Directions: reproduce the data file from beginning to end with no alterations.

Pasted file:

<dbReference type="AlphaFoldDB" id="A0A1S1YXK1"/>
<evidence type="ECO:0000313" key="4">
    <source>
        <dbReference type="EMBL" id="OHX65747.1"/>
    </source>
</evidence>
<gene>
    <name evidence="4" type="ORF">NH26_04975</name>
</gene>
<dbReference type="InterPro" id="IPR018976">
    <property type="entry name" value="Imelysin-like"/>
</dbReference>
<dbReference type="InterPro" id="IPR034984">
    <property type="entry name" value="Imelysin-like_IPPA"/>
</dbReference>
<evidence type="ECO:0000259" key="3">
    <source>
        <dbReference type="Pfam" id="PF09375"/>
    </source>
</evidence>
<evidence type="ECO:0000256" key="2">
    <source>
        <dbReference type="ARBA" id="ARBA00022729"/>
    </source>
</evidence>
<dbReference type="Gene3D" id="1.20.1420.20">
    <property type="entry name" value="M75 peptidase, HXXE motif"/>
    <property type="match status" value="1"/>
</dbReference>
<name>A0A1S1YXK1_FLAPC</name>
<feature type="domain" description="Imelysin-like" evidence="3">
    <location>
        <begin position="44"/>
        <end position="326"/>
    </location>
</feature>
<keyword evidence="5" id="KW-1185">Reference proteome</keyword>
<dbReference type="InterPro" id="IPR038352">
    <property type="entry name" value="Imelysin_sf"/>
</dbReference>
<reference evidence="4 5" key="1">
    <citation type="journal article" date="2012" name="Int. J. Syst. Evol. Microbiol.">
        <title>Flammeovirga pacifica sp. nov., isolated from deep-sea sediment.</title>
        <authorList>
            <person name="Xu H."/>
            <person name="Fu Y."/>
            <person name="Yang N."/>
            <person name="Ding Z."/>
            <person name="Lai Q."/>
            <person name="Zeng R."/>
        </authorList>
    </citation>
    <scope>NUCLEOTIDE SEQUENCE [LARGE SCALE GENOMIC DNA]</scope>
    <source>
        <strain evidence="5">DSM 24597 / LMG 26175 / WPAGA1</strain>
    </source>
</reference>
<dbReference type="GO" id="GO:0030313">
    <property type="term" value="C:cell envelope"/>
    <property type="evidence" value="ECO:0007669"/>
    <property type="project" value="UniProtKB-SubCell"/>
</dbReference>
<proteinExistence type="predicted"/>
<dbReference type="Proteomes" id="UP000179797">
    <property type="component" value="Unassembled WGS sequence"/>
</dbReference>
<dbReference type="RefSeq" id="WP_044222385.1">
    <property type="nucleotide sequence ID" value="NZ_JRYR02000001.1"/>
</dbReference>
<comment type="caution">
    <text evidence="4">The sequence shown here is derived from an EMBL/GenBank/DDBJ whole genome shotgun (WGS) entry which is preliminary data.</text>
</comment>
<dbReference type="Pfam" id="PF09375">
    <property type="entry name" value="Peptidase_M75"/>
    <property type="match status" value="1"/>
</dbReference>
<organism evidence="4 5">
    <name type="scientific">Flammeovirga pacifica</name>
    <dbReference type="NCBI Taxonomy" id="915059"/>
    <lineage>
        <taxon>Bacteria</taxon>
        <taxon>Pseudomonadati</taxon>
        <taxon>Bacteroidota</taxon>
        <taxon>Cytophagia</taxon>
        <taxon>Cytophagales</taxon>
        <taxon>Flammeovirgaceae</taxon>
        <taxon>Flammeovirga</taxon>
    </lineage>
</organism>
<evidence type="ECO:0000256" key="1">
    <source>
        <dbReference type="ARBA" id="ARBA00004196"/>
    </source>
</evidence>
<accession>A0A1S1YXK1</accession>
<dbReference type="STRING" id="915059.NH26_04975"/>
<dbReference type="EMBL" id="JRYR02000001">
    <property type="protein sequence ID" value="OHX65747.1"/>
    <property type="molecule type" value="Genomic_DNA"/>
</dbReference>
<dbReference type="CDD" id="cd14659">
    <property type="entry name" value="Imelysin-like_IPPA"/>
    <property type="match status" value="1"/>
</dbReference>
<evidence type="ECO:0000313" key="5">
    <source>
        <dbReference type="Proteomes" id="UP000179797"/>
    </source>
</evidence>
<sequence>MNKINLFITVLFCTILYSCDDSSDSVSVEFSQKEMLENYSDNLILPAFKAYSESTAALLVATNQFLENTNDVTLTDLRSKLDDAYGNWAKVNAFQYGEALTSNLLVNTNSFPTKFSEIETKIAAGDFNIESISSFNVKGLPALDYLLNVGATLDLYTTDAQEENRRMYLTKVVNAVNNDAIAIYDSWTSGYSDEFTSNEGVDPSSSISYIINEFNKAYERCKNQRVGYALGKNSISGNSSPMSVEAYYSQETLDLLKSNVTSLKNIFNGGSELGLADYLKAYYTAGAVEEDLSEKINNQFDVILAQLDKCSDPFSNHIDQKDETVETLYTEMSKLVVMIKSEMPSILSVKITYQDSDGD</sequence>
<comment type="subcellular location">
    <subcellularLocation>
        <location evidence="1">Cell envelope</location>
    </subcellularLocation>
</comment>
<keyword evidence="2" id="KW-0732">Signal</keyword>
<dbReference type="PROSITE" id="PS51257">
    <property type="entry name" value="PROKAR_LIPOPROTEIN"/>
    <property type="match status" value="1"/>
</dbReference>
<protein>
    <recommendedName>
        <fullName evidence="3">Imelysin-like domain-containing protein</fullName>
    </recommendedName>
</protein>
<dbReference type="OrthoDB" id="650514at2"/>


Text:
<dbReference type="AlphaFoldDB" id="A0A1S1YXK1"/>
<evidence type="ECO:0000313" key="4">
    <source>
        <dbReference type="EMBL" id="OHX65747.1"/>
    </source>
</evidence>
<gene>
    <name evidence="4" type="ORF">NH26_04975</name>
</gene>
<dbReference type="InterPro" id="IPR018976">
    <property type="entry name" value="Imelysin-like"/>
</dbReference>
<dbReference type="InterPro" id="IPR034984">
    <property type="entry name" value="Imelysin-like_IPPA"/>
</dbReference>
<evidence type="ECO:0000259" key="3">
    <source>
        <dbReference type="Pfam" id="PF09375"/>
    </source>
</evidence>
<evidence type="ECO:0000256" key="2">
    <source>
        <dbReference type="ARBA" id="ARBA00022729"/>
    </source>
</evidence>
<dbReference type="Gene3D" id="1.20.1420.20">
    <property type="entry name" value="M75 peptidase, HXXE motif"/>
    <property type="match status" value="1"/>
</dbReference>
<name>A0A1S1YXK1_FLAPC</name>
<feature type="domain" description="Imelysin-like" evidence="3">
    <location>
        <begin position="44"/>
        <end position="326"/>
    </location>
</feature>
<keyword evidence="5" id="KW-1185">Reference proteome</keyword>
<dbReference type="InterPro" id="IPR038352">
    <property type="entry name" value="Imelysin_sf"/>
</dbReference>
<reference evidence="4 5" key="1">
    <citation type="journal article" date="2012" name="Int. J. Syst. Evol. Microbiol.">
        <title>Flammeovirga pacifica sp. nov., isolated from deep-sea sediment.</title>
        <authorList>
            <person name="Xu H."/>
            <person name="Fu Y."/>
            <person name="Yang N."/>
            <person name="Ding Z."/>
            <person name="Lai Q."/>
            <person name="Zeng R."/>
        </authorList>
    </citation>
    <scope>NUCLEOTIDE SEQUENCE [LARGE SCALE GENOMIC DNA]</scope>
    <source>
        <strain evidence="5">DSM 24597 / LMG 26175 / WPAGA1</strain>
    </source>
</reference>
<dbReference type="GO" id="GO:0030313">
    <property type="term" value="C:cell envelope"/>
    <property type="evidence" value="ECO:0007669"/>
    <property type="project" value="UniProtKB-SubCell"/>
</dbReference>
<proteinExistence type="predicted"/>
<dbReference type="Proteomes" id="UP000179797">
    <property type="component" value="Unassembled WGS sequence"/>
</dbReference>
<dbReference type="RefSeq" id="WP_044222385.1">
    <property type="nucleotide sequence ID" value="NZ_JRYR02000001.1"/>
</dbReference>
<comment type="caution">
    <text evidence="4">The sequence shown here is derived from an EMBL/GenBank/DDBJ whole genome shotgun (WGS) entry which is preliminary data.</text>
</comment>
<dbReference type="Pfam" id="PF09375">
    <property type="entry name" value="Peptidase_M75"/>
    <property type="match status" value="1"/>
</dbReference>
<organism evidence="4 5">
    <name type="scientific">Flammeovirga pacifica</name>
    <dbReference type="NCBI Taxonomy" id="915059"/>
    <lineage>
        <taxon>Bacteria</taxon>
        <taxon>Pseudomonadati</taxon>
        <taxon>Bacteroidota</taxon>
        <taxon>Cytophagia</taxon>
        <taxon>Cytophagales</taxon>
        <taxon>Flammeovirgaceae</taxon>
        <taxon>Flammeovirga</taxon>
    </lineage>
</organism>
<evidence type="ECO:0000256" key="1">
    <source>
        <dbReference type="ARBA" id="ARBA00004196"/>
    </source>
</evidence>
<accession>A0A1S1YXK1</accession>
<dbReference type="STRING" id="915059.NH26_04975"/>
<dbReference type="EMBL" id="JRYR02000001">
    <property type="protein sequence ID" value="OHX65747.1"/>
    <property type="molecule type" value="Genomic_DNA"/>
</dbReference>
<dbReference type="CDD" id="cd14659">
    <property type="entry name" value="Imelysin-like_IPPA"/>
    <property type="match status" value="1"/>
</dbReference>
<evidence type="ECO:0000313" key="5">
    <source>
        <dbReference type="Proteomes" id="UP000179797"/>
    </source>
</evidence>
<sequence>MNKINLFITVLFCTILYSCDDSSDSVSVEFSQKEMLENYSDNLILPAFKAYSESTAALLVATNQFLENTNDVTLTDLRSKLDDAYGNWAKVNAFQYGEALTSNLLVNTNSFPTKFSEIETKIAAGDFNIESISSFNVKGLPALDYLLNVGATLDLYTTDAQEENRRMYLTKVVNAVNNDAIAIYDSWTSGYSDEFTSNEGVDPSSSISYIINEFNKAYERCKNQRVGYALGKNSISGNSSPMSVEAYYSQETLDLLKSNVTSLKNIFNGGSELGLADYLKAYYTAGAVEEDLSEKINNQFDVILAQLDKCSDPFSNHIDQKDETVETLYTEMSKLVVMIKSEMPSILSVKITYQDSDGD</sequence>
<comment type="subcellular location">
    <subcellularLocation>
        <location evidence="1">Cell envelope</location>
    </subcellularLocation>
</comment>
<keyword evidence="2" id="KW-0732">Signal</keyword>
<dbReference type="PROSITE" id="PS51257">
    <property type="entry name" value="PROKAR_LIPOPROTEIN"/>
    <property type="match status" value="1"/>
</dbReference>
<protein>
    <recommendedName>
        <fullName evidence="3">Imelysin-like domain-containing protein</fullName>
    </recommendedName>
</protein>
<dbReference type="OrthoDB" id="650514at2"/>